People look to these conservative leaders for guidance, and yet they offered none.  Making an endorsement in an effort to end what has been a long and spirited primary is not the leadership that conservatives were looking for.

Polk County GOP

People always say that defeating President Obama is the one thing that will unite Republicans no matter who the nominee is.  There is some truth to that, but after witnessing a Polk County GOP meeting this week, it doesn’t really seem like beating Obama is very high on their list.

When asked what I thought about the hullabaloo that is the Polk County GOP, I put it this way.  Republicans need to adapt a team concept like in sports.  In football, you need people to block, tackle, run the ball, throw the ball, catch the ball, kick the ball, and play defense.  If all the parts of the team do their job, they should find success.

The problem with the Polk County GOP is that the team concept is more like what we see on Celebrity Apprentice instead of the football field.  In Celebrity Apprentice, the players belong to a team and can work well together at times, but the players are ultimately looking out for only themselves.  That means they keep track of every little screw up and maybe don’t try to stop bad things from happening because they wouldn’t mind using someone’s mistake against their competition later in the boardroom.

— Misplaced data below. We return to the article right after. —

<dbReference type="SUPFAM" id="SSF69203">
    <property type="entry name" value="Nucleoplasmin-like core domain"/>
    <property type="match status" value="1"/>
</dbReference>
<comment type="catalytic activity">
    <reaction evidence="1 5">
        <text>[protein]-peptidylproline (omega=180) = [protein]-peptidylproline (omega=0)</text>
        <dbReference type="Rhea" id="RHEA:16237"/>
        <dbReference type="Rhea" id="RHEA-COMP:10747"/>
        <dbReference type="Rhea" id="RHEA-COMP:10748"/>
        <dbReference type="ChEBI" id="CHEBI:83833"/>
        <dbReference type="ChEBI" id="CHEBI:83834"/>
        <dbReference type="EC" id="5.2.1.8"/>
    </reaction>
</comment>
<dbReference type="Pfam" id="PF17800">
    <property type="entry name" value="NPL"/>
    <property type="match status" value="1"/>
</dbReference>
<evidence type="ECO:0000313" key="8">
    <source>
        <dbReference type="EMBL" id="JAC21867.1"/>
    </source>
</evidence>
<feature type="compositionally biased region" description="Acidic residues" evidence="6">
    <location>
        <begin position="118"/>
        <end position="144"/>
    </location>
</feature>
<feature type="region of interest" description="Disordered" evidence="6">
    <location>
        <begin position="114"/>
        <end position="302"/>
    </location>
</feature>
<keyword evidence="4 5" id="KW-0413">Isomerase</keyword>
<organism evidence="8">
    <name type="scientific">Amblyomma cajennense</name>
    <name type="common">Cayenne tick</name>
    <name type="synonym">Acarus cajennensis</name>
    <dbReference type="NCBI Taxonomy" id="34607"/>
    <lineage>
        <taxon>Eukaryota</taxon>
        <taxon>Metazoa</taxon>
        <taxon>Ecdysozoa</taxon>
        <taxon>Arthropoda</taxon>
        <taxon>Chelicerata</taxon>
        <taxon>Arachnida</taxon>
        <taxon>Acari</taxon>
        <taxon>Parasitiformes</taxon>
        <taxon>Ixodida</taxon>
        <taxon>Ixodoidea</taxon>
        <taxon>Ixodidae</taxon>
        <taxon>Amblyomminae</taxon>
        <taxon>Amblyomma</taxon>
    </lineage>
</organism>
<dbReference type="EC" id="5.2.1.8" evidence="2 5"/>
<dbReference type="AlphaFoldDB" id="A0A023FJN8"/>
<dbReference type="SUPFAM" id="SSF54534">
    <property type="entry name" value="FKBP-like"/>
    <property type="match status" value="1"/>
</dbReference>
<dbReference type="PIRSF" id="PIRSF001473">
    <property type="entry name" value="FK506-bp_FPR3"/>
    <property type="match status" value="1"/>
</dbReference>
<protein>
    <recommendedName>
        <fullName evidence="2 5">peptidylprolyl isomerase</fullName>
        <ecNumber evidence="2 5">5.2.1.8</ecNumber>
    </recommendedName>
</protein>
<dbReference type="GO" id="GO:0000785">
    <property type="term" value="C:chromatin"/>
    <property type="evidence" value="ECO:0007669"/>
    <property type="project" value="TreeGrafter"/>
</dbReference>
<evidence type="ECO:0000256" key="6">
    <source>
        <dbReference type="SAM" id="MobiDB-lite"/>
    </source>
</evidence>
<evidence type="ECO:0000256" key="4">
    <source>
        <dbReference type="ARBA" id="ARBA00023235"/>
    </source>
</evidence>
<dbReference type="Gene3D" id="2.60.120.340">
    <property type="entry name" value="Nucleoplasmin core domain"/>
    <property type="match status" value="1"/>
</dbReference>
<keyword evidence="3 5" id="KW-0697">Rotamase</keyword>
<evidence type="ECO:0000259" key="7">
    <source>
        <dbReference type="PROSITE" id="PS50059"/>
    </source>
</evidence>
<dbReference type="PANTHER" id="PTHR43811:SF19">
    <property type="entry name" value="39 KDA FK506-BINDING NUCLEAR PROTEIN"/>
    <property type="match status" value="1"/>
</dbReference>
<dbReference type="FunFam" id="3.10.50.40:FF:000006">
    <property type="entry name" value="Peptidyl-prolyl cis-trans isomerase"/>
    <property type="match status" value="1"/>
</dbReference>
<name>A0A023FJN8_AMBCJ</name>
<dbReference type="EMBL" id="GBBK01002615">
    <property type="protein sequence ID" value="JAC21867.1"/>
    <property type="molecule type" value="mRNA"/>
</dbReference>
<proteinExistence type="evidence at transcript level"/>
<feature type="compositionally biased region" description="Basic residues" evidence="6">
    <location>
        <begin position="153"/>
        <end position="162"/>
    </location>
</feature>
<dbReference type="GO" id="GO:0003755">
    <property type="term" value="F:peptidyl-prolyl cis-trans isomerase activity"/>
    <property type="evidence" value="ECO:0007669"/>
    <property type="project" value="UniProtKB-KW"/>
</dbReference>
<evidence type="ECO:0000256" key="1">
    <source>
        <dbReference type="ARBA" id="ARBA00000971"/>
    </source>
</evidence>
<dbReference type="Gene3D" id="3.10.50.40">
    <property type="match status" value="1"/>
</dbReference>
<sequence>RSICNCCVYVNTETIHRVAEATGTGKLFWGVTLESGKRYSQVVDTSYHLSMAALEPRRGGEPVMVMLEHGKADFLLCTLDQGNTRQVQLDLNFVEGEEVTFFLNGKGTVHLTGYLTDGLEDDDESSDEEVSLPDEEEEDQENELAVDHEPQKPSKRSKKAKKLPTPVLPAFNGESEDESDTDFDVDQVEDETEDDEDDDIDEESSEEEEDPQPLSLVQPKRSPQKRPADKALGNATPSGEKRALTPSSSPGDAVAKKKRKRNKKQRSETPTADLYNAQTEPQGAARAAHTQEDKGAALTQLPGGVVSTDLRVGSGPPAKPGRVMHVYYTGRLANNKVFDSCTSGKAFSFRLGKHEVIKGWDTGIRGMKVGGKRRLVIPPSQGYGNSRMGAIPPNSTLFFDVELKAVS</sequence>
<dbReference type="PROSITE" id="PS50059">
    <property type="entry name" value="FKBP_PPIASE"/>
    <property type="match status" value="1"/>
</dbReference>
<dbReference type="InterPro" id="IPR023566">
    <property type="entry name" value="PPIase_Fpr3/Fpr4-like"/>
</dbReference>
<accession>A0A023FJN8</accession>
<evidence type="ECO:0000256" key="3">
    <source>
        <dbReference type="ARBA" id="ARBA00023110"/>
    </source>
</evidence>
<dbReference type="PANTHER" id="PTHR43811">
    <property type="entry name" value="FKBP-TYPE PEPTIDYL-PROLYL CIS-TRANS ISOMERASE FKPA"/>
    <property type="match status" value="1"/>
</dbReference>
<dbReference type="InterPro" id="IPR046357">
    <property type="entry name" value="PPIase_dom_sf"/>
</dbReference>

In this instance, the boardroom is the county central committee.  Some wanted to see Kevin McLaughlin get fired on Tuesday night, but those efforts came up short.  If both sides would put as much effort in trying to win in November as they put forth trying to take people out or retain their positions, we would probably get to celebrate some big victories in November.

About the Author

Craig Robinson

Craig Robinson is the founder and editor-in-chief of, a political news and commentary site he launched in March of 2009. Robinson’s political analysis is respected across party lines, which has allowed him to build a good rapport with journalist across the country.

Robinson has also been featured on Iowa Public Television’s Iowa Press, ABC’s This Week, and other local television and radio programs. Campaign’s & Elections Magazine recognized Robinson as one of the top influencers of the 2012 Iowa Caucuses.

A 2013 Politico article sited Robinson and as the “premier example” of Republican operatives across the country starting up their own political news sites. His website has been repeatedly praised as the best political blog in Iowa by the Washington Post, and in January of 2015, Politico included him on the list of local reporters that matter in the early presidential states.

Robinson got his first taste of Iowa politics in 1999 while serving as Steve Forbes’ southeast Iowa field coordinator where he was responsible for organizing 27 Iowa counties. In 2007, Robinson served as the Political Director of the Republican Party of Iowa where he was responsible for organizing the 2007 Iowa Straw Poll and the 2008 First-in-the-Nation Iowa Caucuses. Following the caucuses, he created his own political news and commentary site,

Robinson is also the President of Global Intermediate, a national mail and political communications firm with offices in West Des Moines, Iowa, and Washington, D.C. Robinson utilizes his fundraising and communications background to service Global’s growing client roster with digital and print marketing.

Robinson is a native of Goose Lake, Iowa, and a 1999 graduate of St. Ambrose University in Davenport, where he earned degrees in history and political science. Robinson lives in Ankeny, Iowa, with his wife, Amanda, and son, Luke. He is an active member of the Lutheran Church of Hope.